This work refers to the model discussed in the one of my choices from FOCS'14 (i.e., Preventing False Discovery in Interactive Data Analysis is Hard by Moritz Hardt and Jonathan Ullman). While the said work reported on the hardness of having a mechanism that supports more than a quadratic (in the sample size) number of queries, the current work shows that such a number of queries can be supported. More generally, it reduces the task of reusing a holdout sample to the task of providing a privacy preserving mechanism for the relevant queries (i.e., those required by the learning algorithm).
A great deal of effort has been made to reduce the risk of spurious scientific discoveries, from the use of holdout sets and sophisticated cross-validation techniques, to procedures for controlling the false discovery rate in multiple hypothesis testing. However, there is a fundamental disconnect between the theoretical results and the practice of science: The theory assumes a fixed collection of hypotheses to be tested, or learning algorithms to be applied, selected non-adaptively before the data are gathered, whereas science is by definition an adaptive process, in which data are shared and re-used, and hypotheses and new studies are generated on the basis of data exploration and previous outcomes.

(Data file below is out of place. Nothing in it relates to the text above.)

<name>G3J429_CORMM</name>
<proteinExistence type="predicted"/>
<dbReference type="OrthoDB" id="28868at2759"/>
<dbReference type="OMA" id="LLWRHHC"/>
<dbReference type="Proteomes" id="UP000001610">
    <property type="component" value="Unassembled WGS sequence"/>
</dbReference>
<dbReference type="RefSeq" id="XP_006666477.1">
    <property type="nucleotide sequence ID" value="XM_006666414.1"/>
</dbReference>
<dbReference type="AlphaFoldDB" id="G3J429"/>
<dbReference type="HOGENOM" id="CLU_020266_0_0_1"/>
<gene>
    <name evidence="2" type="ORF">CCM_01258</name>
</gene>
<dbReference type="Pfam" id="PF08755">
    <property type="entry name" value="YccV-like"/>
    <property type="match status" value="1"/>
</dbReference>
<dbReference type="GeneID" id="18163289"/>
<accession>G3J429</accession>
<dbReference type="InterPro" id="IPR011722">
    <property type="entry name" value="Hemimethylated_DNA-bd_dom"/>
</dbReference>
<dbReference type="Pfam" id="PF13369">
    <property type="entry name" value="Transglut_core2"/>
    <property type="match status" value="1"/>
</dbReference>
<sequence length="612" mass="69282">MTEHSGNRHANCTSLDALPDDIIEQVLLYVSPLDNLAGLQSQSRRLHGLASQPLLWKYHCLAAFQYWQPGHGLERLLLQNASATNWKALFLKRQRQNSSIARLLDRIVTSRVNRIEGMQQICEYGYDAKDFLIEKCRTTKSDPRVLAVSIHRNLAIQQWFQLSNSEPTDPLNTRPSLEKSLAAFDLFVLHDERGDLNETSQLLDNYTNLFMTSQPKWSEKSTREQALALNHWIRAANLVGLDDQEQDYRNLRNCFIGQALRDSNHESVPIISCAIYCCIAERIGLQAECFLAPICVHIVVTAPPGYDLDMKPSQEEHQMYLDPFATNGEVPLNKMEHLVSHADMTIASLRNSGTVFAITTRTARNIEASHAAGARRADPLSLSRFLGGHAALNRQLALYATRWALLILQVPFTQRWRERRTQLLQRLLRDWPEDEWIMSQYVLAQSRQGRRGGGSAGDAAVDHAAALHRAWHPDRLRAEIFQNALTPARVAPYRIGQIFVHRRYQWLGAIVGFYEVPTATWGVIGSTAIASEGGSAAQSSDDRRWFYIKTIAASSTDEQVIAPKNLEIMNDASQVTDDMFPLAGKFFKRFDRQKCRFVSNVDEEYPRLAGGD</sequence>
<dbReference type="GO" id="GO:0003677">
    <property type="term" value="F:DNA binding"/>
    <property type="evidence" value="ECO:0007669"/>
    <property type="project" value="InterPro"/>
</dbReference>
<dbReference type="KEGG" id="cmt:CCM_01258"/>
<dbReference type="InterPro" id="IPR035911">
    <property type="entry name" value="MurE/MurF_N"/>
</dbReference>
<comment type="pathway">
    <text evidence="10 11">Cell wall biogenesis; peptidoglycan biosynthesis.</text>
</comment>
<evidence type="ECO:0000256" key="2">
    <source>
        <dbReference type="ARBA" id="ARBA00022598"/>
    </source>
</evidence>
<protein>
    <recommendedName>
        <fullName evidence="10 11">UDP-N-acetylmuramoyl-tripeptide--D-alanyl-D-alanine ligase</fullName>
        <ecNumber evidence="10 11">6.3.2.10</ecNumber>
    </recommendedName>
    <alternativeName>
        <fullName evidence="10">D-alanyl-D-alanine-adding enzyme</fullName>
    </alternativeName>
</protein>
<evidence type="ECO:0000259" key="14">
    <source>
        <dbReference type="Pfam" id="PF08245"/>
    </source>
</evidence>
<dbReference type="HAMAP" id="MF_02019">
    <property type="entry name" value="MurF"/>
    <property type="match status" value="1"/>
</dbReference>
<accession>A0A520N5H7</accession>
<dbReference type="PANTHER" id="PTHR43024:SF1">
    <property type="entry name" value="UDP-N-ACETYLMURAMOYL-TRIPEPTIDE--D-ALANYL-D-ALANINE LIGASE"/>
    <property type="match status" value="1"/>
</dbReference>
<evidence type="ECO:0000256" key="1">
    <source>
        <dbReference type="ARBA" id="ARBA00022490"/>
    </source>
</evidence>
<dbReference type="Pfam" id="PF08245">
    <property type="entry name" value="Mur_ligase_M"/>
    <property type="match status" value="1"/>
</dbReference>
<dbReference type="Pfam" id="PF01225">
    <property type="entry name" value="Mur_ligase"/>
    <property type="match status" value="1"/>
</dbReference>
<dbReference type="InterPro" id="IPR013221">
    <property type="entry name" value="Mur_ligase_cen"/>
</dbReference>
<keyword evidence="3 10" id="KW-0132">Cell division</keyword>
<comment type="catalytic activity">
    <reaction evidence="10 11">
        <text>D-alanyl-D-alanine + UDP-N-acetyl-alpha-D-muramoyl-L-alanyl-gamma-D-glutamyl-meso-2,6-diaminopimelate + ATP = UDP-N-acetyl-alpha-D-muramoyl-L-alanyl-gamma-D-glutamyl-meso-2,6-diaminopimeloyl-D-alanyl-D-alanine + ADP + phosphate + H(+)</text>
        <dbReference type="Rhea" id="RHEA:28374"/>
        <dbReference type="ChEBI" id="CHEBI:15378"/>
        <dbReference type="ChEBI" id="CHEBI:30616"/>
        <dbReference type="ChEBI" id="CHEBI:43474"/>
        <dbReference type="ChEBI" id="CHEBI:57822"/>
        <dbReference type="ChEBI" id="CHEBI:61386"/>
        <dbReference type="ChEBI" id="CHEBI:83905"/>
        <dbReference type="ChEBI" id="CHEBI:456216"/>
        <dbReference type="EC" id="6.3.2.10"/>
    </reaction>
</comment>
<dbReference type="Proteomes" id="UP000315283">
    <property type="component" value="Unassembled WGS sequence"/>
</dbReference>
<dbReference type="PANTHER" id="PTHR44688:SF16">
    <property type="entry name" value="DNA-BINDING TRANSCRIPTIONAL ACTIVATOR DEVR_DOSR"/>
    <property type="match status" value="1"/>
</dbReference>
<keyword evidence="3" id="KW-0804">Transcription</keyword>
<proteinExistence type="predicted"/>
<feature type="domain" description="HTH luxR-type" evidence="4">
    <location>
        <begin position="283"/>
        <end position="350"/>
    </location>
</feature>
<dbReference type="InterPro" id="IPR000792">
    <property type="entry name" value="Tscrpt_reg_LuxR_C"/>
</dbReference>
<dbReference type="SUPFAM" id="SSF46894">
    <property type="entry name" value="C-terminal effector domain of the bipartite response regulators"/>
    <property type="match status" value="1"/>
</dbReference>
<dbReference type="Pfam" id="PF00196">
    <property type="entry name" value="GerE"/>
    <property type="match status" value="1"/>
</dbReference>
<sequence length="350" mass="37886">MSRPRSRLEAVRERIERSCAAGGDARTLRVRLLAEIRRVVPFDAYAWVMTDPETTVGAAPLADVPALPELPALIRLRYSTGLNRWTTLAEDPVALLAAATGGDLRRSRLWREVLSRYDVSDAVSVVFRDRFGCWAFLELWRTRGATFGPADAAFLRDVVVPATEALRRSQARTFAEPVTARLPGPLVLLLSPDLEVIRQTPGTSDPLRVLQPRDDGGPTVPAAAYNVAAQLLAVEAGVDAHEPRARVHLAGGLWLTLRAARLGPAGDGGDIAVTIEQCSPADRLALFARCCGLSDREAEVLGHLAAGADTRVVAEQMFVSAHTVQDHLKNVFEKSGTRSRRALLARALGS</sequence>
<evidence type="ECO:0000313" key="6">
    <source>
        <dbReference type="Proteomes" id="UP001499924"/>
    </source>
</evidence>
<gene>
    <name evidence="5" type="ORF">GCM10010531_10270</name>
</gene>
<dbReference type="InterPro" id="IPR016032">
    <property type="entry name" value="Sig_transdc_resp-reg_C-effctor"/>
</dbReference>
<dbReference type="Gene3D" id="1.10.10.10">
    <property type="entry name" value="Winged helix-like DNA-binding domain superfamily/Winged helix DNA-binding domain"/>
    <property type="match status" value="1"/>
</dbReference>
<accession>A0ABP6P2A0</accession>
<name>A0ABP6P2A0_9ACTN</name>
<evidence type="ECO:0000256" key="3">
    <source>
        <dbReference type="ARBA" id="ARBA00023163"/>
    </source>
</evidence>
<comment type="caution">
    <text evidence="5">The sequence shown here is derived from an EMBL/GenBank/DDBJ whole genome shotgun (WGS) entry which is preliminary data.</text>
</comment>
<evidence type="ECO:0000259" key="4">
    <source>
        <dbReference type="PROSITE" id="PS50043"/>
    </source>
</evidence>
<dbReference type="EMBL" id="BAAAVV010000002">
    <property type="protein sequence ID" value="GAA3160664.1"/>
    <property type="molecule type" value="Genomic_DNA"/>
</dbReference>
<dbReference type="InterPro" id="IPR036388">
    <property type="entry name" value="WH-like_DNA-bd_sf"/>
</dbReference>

Surprisingly, the challenges of adaptivity can be addressed using insights from differential privacy, a field of study supporting a definition of privacy tailored to private data analysis. As a corollary we show how to safely reuse a holdout set a great many times without undermining its power of ``correctness protection,'' even when hypotheses and computations are chosen adaptively. Armed with this technique, the analyst is free to explore the data ad libitum, generating and evaluating hypotheses, verifying results on the holdout, and backtracking as needed.